When she wakes, Marcia tries to recall Homer’s poem. Her friend Dr. West insists she remember how her dream ended and the words she was murmuring when she had her vision. He thinks it’s vitally important. He gives her a good shaking, which of course doesn’t help. She smokes some opium and recovers the phrase about the moon, but not enough to quiet her restless need to remember.
After her brother Carl’s funeral, she also loses both her father and sister. It’s just herself and her mother left of the Bennets now, and Marcia had grown sick of the illness, suffering, and poverty she sees around her. She holds a contest inviting poets to come and recite their work for her, in hopes that one will be that messenger the gods promised and that all the ugliness and disease will be removed from the world.
The poets come, and Marcia listens to them. She dismisses one after another, until a young man with intense eyes and a lyre sits down before her. He begins to play the same tune that Homer did, but he does not sing.
The original story’s ending is inspiring and hopeful. Marcia finds her poet whose work is fit for the gods. But in this film, the outcome of the poet’s music is not what Marcia hoped for; she has misunderstood what the gods told her–as a quote from Lovecraft spells out for us just before the end credits:
“Our human race is only a trivial incident in the history of Creation. Mankind is merely a mistake, an abnormal growth, a disease in the system of Nature.”
A Mexican film, in Spanish. Zerch takes his lover Cano to a lake out in the wilderness; he says he’s dying and, if Cano really loves him, he’ll help him to drown himself. Cano balks at the idea at first, but Zerch eventually convinces him to do it.
They go out into the lake, share a final farewell kiss, and then Zerch goes under. Cano holds him down until he stops moving. Then he gets a surprise.
It’s a pity that during the crucial scene, the camera is so far away from the point of action. While the setting’s beautiful, we can’t get a close look at the tentacly thing that Zerch transforms into.
But this is, after all, a love story. Like so many people in these films, Cano finds the lure of the aquatic ultimately irresistible.
The Call of Charlie
An extremely amusing domestic comedy. Think of it as Cthulhu on a blind date.
Nick and Diane, a somewhat pretentious suburban couple, are preparing for a dinner party; they’ve fixed up a “datey thing” between Maureen and their friend Charlie. Diane’s old college friend Virginia and her husband Jay drop unexpectedly that same evening. Nick and Diane are a bit put out, but Jay and Virginia are in for a shock when they meet Charlie: tentacle-faced, multiple eyes, wearing a nice dress shirt and khaki slacks. He’s thoughtfully brought along a cake from Pastiche for his hosts.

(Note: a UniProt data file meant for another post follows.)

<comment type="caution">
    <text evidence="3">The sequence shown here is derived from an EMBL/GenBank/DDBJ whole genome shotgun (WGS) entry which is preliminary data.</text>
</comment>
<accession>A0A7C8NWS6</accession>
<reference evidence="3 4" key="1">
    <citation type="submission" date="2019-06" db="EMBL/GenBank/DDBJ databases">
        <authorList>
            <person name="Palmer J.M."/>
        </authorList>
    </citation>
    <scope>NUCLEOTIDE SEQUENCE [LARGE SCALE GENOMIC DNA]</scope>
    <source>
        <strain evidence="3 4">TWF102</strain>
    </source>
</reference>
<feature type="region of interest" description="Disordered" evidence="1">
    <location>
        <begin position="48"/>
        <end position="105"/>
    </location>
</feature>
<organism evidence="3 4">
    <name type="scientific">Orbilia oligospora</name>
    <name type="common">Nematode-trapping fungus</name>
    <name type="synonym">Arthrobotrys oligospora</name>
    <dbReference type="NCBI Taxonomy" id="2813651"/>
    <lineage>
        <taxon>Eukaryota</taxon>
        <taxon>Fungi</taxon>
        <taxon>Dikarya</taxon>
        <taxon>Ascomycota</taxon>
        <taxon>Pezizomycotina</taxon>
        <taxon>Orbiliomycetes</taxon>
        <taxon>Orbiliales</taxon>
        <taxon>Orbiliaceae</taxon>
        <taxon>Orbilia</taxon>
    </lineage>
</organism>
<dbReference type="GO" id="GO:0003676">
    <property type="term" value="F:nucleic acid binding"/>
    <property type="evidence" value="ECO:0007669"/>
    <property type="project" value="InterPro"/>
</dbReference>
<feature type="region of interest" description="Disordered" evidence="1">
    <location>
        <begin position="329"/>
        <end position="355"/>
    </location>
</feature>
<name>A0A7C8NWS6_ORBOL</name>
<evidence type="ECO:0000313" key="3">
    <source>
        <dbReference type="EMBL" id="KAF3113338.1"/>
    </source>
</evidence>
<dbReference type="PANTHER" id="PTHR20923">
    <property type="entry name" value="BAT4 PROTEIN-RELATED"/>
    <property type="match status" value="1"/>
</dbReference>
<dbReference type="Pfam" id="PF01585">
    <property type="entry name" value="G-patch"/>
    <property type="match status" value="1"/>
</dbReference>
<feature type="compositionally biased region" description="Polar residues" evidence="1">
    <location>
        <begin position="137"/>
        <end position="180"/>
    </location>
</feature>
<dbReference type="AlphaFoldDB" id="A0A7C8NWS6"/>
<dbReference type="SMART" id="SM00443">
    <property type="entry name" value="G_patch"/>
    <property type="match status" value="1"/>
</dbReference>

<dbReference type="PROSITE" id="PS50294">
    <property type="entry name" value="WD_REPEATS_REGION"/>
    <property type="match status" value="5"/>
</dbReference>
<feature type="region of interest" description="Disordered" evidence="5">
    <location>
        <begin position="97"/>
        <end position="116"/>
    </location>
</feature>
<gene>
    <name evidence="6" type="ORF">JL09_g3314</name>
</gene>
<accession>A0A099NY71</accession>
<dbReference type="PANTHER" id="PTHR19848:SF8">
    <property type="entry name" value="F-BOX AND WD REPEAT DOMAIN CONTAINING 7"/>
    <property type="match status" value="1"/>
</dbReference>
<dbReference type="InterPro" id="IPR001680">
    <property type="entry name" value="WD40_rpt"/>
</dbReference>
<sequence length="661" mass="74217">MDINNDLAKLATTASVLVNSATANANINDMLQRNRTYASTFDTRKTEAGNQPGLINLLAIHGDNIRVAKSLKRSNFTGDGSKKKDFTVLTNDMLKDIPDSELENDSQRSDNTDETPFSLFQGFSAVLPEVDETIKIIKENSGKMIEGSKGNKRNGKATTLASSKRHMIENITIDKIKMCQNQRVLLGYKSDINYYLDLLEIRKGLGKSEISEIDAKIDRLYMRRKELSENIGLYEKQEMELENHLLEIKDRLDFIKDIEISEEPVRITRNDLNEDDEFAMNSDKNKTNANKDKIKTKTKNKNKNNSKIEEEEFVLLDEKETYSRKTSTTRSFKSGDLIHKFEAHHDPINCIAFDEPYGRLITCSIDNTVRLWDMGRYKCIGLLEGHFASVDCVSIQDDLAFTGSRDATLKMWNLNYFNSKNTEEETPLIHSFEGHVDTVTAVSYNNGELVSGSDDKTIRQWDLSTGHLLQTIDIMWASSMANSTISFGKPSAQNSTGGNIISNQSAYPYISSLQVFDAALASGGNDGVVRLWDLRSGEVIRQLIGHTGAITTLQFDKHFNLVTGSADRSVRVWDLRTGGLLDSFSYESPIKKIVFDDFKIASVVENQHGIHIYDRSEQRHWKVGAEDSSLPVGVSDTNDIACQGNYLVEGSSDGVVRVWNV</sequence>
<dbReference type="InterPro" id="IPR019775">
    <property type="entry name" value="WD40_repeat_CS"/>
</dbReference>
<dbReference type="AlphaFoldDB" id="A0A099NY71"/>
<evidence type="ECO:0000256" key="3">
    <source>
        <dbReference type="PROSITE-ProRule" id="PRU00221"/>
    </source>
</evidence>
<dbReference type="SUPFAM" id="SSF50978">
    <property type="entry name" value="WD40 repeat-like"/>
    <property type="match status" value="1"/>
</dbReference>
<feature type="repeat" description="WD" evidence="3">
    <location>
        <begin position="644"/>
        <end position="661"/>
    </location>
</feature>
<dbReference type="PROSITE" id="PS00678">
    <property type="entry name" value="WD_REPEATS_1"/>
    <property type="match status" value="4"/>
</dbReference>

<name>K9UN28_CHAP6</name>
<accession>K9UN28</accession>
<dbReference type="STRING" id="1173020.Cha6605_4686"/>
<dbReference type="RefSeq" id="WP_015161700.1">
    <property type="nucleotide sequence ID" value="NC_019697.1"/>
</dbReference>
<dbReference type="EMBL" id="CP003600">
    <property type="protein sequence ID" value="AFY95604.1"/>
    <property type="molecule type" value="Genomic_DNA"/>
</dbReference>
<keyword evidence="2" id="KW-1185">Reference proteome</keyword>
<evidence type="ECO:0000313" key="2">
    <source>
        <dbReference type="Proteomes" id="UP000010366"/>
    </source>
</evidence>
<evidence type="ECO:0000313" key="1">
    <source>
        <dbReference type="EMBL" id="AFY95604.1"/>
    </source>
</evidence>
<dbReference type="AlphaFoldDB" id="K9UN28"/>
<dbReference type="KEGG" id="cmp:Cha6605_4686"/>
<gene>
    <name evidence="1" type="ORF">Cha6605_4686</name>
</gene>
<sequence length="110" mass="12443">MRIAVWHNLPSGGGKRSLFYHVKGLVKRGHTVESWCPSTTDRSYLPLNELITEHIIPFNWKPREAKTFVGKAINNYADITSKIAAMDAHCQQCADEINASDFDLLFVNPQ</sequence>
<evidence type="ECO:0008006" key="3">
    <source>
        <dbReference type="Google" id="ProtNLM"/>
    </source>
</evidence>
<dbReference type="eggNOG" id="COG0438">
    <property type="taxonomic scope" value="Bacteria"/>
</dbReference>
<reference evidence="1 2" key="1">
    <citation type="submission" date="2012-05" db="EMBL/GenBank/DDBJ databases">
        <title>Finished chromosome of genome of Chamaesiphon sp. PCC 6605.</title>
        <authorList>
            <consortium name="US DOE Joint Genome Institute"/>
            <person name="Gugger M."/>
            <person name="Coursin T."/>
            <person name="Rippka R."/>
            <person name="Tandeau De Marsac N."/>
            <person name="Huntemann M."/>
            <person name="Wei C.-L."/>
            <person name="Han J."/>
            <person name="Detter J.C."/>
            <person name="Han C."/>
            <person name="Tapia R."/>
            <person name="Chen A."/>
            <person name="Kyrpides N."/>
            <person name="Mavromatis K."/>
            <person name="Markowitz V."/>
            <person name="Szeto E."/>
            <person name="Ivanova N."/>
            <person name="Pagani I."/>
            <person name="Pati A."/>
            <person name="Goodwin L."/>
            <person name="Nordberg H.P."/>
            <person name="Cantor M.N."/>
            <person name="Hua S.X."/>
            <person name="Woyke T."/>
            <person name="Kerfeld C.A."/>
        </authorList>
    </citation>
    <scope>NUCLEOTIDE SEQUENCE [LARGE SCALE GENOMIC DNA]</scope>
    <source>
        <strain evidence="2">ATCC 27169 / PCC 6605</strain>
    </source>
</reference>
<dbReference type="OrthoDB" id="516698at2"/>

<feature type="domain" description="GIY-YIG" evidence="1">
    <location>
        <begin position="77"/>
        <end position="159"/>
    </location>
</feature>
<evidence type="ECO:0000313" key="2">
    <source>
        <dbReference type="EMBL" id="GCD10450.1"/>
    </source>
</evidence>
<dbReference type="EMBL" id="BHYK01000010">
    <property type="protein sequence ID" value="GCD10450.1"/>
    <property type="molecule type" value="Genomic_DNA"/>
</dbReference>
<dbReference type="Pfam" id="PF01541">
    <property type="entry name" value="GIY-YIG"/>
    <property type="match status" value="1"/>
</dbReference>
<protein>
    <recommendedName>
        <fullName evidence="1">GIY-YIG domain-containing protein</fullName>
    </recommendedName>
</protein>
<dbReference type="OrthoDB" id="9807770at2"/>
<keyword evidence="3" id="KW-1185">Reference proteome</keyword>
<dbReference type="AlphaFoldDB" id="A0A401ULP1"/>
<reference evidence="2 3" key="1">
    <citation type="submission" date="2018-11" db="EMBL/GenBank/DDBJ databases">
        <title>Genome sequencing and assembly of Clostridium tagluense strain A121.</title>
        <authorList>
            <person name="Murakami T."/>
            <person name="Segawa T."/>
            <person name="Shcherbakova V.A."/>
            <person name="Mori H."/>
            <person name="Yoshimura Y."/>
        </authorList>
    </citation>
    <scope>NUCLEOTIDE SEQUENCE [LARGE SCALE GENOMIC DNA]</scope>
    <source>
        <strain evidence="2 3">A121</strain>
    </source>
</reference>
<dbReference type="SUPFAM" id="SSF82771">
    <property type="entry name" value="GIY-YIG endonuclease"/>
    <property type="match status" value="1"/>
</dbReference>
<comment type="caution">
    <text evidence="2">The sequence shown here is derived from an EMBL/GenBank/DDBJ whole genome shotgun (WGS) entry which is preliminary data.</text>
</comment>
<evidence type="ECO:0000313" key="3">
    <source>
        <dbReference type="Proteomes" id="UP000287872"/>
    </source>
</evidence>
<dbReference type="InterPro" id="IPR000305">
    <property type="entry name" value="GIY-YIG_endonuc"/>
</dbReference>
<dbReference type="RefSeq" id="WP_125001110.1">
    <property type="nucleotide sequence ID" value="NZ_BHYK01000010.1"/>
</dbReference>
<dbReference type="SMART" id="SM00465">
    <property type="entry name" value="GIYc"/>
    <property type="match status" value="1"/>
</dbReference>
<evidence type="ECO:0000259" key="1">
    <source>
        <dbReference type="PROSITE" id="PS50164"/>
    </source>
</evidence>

Jay’s first response is “Run!” but his wife pretends there’s nothing strange about Charlie. They end up staying for dinner.
Maureen, on the other hand, hits it off with Charlie right away. He takes her head between his claws; she fondles his tentacles. Before the evening is out, she’s performing ritual dances for him and preparing for sacrifice at midnight.
That’s just when Jay, who’s been sick, frightened, and bewildered all evening, has finally had enough. Unfortunately for him, so has Charlie.
Charlie doesn’t talk, although he occasionally emits an earth-shaking bellow. But it turns out that he can write a lovely thank-you note, like the one he sends to his friends the next morning along with a generous check:
Diane and Mark,
Thank you for a fabulous evening. Maureen was most worthy and managed to upstage that amazing salmon. The world owes you an enormous debt of gratitude, as do I.
Being friends with Charlie is apparently a good deal, even if you have to find him dates every once in awhile, and scrub to get the blood off your good tableware after an evening party.
The Bone Garden
I was surprised to see this stop-animation short show up on the 2016 DVD set, since it was one of the films I saw at the NecronomiCon in 2017. It has no direct connection to any Lovecraft story, although at one point one of the characters in it reads aloud a passage from The Hound and pronounces it “self-indulgent, don’t you think?”
It’s the story of an old woman and a young man–not her son or grandson, she tells us in her narration. They met in hospital when they were both being ineffectively treated for osteosarcoma, a cancer of the bones.
But that condition is exactly what enabled them to live now that the world has changed into a strange and unfamiliar place. All other living things on Earth have undergone a cellular transformation. “Our bones stopped growing; theirs did.” All that’s left of everyone else, people and animals, are bone trees and marrow plants growing up out of their unrecognizable remains on the ground. The two cut down and eat from these plants to survive and the old lady “tries not to think about” what they once were.
One night while the pair is out gathering food, they encounter what looks like another living creature; it’s got three legs with pointy claws on the ends, and it also eats the marrow and ejects jade-green orbs.
“Against my better judgement,” the old lady and her young companion follow the creature.
When they trace it back to the Harvester (which is kind of Lovecraftian), they realize how much the world really has changed. They are “the aphids in this garden of bones.”
While the story is vividly gruesome, the animation is less vivid. The images are slightly out of focus and sometimes murky, which made it hard to get a decent screenshot.
I also saw this in 2017, and remembered it well. It successfully adapts Lovecraft’s story of the same name to a same-sex couple in Finland.